This work of art is thought to have been completed between 1472 and 1475.

11. Portrait Of A Man In Red Chalk

Portrait Of A Man In Red Chalk

This piece is currently held at the Royal Library in Turin Italy. Due to its delicate and fragile nature, it is not readily available for viewing by the general public.

The “Portrait of a Man in Red Chalk” is actually believed to be a self-portrait of da Vinci. As the title suggests, the drawing is made with red chalk on paper. It shows da Vinci in three-quarter profile, with his head turned slightly to the right. The portrait is notable for its delicate lines and subtle shading, which give it a sense of movement and liveliness.

Leonardo is credited with creating this piece in 1512.

12. Benois Madonna

Benois Madonna

The Benois Madonna is currently held in the collection of the State Hermitage Museum in Saint Petersburg, Russia.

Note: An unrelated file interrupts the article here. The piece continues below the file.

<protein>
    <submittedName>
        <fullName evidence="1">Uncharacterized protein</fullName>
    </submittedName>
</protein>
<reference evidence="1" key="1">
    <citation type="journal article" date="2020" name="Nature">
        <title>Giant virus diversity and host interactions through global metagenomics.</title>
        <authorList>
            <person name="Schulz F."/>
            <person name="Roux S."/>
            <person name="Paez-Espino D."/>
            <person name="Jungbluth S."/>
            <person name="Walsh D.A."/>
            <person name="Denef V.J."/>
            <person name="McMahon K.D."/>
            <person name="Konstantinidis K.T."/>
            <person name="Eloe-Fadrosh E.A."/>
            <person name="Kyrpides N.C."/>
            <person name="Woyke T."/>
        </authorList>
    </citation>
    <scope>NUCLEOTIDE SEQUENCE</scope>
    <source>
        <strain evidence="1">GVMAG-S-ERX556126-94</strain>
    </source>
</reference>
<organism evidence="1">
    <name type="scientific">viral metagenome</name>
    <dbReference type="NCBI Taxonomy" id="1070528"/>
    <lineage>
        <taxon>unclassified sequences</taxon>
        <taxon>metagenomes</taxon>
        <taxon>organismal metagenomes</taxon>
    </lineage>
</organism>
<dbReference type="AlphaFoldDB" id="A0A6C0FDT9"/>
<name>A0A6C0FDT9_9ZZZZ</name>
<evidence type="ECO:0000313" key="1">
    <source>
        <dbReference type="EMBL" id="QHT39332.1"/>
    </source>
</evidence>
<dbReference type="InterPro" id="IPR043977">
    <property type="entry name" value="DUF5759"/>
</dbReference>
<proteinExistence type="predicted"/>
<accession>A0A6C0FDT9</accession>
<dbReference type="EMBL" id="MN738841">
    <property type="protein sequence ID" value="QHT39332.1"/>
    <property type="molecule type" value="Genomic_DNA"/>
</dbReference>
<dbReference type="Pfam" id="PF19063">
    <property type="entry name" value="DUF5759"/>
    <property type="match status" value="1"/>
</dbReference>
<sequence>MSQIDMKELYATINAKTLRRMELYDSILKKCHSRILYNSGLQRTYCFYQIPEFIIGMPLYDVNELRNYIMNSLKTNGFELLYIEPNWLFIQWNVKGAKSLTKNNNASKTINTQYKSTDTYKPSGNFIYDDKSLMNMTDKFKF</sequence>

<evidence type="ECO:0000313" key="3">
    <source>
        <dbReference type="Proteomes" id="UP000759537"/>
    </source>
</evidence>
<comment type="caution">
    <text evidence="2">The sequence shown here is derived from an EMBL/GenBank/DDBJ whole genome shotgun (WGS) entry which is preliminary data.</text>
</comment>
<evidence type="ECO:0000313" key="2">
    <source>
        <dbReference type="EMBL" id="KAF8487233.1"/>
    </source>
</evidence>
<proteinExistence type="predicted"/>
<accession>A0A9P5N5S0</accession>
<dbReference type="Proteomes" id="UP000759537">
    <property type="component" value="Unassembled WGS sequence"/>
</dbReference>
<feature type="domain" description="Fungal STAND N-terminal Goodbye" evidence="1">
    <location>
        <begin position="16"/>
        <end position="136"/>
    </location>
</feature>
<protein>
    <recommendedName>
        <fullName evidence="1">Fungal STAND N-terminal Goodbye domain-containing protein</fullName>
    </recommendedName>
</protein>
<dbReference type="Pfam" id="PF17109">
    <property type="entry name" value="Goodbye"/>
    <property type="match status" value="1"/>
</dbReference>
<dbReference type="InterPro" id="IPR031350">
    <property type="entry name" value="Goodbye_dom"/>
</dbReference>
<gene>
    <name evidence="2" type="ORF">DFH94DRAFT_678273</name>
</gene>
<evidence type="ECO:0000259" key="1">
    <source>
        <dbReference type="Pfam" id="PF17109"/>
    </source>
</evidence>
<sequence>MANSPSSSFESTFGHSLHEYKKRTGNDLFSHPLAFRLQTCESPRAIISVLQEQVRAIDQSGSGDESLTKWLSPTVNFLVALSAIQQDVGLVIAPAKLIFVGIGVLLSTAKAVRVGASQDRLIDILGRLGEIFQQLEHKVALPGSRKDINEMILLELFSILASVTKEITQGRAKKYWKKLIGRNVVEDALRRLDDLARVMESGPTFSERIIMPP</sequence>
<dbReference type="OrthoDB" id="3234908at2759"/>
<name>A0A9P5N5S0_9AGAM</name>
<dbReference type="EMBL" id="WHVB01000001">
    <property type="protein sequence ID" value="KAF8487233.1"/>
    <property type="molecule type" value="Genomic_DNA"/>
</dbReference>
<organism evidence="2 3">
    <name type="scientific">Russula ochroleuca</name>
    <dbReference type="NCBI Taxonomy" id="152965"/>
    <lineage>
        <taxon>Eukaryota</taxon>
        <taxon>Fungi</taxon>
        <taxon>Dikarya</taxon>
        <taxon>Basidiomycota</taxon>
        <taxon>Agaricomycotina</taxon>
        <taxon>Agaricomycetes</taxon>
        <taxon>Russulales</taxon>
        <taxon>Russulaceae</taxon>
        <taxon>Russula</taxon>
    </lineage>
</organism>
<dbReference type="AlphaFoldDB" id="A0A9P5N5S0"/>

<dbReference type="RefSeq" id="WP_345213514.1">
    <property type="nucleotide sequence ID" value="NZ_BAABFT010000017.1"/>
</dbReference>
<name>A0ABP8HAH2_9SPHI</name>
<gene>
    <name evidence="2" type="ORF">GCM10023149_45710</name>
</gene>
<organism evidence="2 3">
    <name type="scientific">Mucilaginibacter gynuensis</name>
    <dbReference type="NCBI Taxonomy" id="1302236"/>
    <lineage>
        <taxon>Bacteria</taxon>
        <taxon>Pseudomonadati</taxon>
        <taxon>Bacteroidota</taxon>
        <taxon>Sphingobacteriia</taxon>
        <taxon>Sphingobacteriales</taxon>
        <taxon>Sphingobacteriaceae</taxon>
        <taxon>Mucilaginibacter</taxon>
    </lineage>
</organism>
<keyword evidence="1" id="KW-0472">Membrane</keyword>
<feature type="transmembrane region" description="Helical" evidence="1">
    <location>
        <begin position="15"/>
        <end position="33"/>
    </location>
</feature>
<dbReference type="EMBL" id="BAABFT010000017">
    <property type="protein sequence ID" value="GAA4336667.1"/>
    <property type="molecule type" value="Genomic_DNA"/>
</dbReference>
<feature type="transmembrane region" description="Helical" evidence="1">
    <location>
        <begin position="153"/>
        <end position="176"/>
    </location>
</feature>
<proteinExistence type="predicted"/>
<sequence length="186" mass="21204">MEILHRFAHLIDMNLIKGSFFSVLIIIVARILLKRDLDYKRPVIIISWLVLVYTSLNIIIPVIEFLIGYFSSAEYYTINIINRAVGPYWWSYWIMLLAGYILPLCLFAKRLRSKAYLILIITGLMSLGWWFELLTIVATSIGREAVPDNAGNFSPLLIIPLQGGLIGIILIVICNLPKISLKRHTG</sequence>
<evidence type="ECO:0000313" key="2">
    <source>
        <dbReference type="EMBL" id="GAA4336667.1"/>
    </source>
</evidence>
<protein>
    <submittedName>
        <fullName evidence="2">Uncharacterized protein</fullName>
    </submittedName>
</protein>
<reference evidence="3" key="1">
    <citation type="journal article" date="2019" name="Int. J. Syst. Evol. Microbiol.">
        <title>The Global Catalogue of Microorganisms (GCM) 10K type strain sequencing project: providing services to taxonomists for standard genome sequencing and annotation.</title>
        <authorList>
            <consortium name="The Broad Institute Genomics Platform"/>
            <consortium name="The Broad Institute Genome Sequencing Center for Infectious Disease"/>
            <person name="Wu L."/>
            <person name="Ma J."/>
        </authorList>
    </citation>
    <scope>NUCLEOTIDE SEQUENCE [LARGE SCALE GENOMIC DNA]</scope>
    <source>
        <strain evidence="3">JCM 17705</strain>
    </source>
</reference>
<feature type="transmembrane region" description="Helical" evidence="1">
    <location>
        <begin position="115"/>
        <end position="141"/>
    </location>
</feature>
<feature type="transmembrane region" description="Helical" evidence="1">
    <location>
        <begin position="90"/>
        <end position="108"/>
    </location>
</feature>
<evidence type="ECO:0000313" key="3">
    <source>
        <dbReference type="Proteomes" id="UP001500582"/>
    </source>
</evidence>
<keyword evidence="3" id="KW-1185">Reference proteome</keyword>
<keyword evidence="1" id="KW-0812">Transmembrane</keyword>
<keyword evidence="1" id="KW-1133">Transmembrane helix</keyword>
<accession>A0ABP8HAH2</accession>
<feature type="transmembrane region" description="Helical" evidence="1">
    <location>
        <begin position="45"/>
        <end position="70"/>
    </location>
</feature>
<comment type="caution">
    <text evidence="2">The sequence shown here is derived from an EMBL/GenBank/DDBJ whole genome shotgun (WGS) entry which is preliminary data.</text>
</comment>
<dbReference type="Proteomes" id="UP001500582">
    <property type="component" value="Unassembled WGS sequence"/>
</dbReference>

The painting is a Madonna and Child portrait, which depicts the Virgin Mary holding the infant Jesus. The painting is known for its delicate lines and subtle shading, which give it a sense of movement and liveliness.  The Benois Madonna is considered one of da Vinci’s most important Madonna and Child paintings, and it is a key work in the development of his artistic style.

It is believed to have been painted sometime between 1478 and 1480.


The world loves Leonardo da Vinci for his incredible talent and his ability to excel in so many different fields. His paintings, such as the Mona Lisa and The Last Supper, are considered to be some of the greatest works of art in history. But he wasn’t just an artist!

His inventions and scientific studies have had a lasting impact on the world. Additionally, Leonardo’s passion for knowledge and his curious, inquisitive nature have inspired many people over the years, and continue to make him a beloved figure.

These 12 works of art demonstrate a variety of styles and themes present throughout the life of Leonardo. Each one of these pieces has an interesting history, especially as they have lasted over 500 years through wars, natural disasters, and transferring owners.